It’s like something to be admired on the wall of art gallery, not on the wall of a dark room with seats in it. Despite all the artistry, I kept wanting something exciting to happen, and it never really does. For all the posing and rippling muscles and occasional decapitations, “300” doesn’t quicken the pulse or pull the viewer to the edge of the seat. Like a guy rejected from playing one of the 300 Spartans, it’s too dumb and not good-looking enough.
[This review originally ran as part of IFC News’ coverage of the 2006 New York Film Festival]
The creature at the middle of this feature is a mutant: a freakish mixture of fish, lizard, monkey, and Godzilla that devours its victims and then, if it chooses, regurgitates them whole to enjoy their delicious succulence at a later date. “The Host” is a mutant too, a pure pulp concoction with a library of horror quotations, enough brilliantly absurd satire for a stand-up comedy special, and a family at its center that makes the Hoovers from “Little Miss Sunshine” look like the Cleavers. You will laugh and cry; certainly in the way a frightened child cries, because this movie is absolutely terrifying, but also in the way a sissy blubbers when Bambi’s mom eats lead, because the thrills are supported by a compelling story and moving characters.
Like all effective monster movies, “The Host” starts from a place of reality to signal a warning about man’s callous attitude toward nature. In the chilling prologue, based on an event that really happened in Korea in 2000, an American scientist orders his Korean underling to dump hundreds of gallons of formaldehyde down the drain and into the Han River simply because the bottles are a little dusty. Six years later, the chemicals have spawned a truly gruesome beast, who launches an assault on sunbathers by the Han River. Dopey Gang-du (Song Kang-ho) is an unfortunate bystander, and though he survives, his daughter seemingly does not. Gang-du and the rest of his neurotic family (senile father, preppie brother, professional archer sister) barely have time to mourn when they’re quarantined after the Korean government announces that the mysterious creature is also host to a deadly virus. When things look their bleakest Gang-du gets a fuzzy phone call from his daughter. Somehow, she is alive. But how will he rescue her?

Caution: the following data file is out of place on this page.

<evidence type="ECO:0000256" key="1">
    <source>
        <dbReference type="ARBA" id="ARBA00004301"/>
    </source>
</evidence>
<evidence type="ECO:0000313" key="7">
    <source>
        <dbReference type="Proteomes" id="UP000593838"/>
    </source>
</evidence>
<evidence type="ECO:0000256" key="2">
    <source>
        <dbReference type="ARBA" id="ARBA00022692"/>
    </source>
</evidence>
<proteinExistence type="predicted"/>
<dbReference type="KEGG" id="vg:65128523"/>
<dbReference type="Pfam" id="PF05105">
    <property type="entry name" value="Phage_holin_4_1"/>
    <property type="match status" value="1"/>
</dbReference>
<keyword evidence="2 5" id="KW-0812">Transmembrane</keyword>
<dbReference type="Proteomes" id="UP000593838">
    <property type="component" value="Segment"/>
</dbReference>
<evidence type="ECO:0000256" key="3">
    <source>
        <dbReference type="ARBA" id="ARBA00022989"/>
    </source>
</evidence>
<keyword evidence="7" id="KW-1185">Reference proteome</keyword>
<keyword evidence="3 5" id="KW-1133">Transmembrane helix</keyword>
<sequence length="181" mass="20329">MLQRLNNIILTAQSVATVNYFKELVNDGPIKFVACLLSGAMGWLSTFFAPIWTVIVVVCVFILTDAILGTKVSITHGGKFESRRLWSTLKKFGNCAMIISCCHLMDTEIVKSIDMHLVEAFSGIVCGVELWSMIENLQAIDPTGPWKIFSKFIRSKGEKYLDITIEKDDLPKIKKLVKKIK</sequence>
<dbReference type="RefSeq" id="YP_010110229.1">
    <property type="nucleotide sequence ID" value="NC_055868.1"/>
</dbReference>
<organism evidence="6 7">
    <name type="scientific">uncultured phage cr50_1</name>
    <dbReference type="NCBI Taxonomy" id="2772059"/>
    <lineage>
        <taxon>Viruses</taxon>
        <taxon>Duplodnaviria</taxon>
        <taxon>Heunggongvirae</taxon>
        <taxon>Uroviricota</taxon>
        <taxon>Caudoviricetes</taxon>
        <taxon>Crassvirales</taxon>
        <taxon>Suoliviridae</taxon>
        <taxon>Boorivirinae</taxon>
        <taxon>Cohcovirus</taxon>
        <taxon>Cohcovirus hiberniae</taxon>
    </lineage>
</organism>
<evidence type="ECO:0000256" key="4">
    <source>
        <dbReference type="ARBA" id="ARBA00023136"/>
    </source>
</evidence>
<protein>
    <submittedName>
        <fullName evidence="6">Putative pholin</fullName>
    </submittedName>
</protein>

A review this short doesn’t have enough space to contain all of my enthusiasm about this movie, or to share even a sample of its unforgettable scenes, both scary and silly. It is, in a deep sense, indebted to the happy horror aesthetic pioneered in the 1980s by Sam Raimi in his “Evil Dead” trilogy. It’s hard to imagine the scariest movie of the year might also be the funniest, but “The Host” nearly pulls it off. When it’s not setting the audience squirming with suspense, its satire of the American war machine and its Orwellian modus operandi is sharper and funnier than anything any we’ve seen from stateside filmmakers (of the government’s treatment of the virus, one character succinctly observes, “If the government says so, we have to accept it.”).
Bong Joon-ho made a quiet but powerful impression on American arthouse audiences last year when his melancholy police procedural “Memories of Murder” finally made its U.S. debut. Though both films feature a general distrust of authority and a bleak worldview, the two are strikingly dissimilar in tone, in scope, and in style. That’s a good thing, suggesting that, good as he is already, Bong is still exploring his possibilities, still coming into his own. He may yet grow into one of the finest directors of his generation, mutating every genre to suit his delightfully fiendish purposes.